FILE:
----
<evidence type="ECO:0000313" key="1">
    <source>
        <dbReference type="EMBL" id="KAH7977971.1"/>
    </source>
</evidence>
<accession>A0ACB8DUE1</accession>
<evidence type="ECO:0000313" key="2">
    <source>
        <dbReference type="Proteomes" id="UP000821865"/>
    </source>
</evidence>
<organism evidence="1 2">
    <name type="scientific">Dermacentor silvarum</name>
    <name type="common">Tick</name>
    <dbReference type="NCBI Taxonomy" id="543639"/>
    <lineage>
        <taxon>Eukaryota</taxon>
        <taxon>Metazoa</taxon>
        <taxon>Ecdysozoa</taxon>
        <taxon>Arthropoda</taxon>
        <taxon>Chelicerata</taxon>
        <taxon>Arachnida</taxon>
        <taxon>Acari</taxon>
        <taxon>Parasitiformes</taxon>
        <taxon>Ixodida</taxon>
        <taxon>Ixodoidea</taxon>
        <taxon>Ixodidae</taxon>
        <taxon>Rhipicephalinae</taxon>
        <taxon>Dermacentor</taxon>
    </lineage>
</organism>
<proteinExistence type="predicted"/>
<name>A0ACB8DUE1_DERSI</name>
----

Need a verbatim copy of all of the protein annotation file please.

<evidence type="ECO:0000313" key="1">
    <source>
        <dbReference type="EMBL" id="KAH7977971.1"/>
    </source>
</evidence>
<accession>A0ACB8DUE1</accession>
<evidence type="ECO:0000313" key="2">
    <source>
        <dbReference type="Proteomes" id="UP000821865"/>
    </source>
</evidence>
<organism evidence="1 2">
    <name type="scientific">Dermacentor silvarum</name>
    <name type="common">Tick</name>
    <dbReference type="NCBI Taxonomy" id="543639"/>
    <lineage>
        <taxon>Eukaryota</taxon>
        <taxon>Metazoa</taxon>
        <taxon>Ecdysozoa</taxon>
        <taxon>Arthropoda</taxon>
        <taxon>Chelicerata</taxon>
        <taxon>Arachnida</taxon>
        <taxon>Acari</taxon>
        <taxon>Parasitiformes</taxon>
        <taxon>Ixodida</taxon>
        <taxon>Ixodoidea</taxon>
        <taxon>Ixodidae</taxon>
        <taxon>Rhipicephalinae</taxon>
        <taxon>Dermacentor</taxon>
    </lineage>
</organism>
<proteinExistence type="predicted"/>
<name>A0ACB8DUE1_DERSI</name>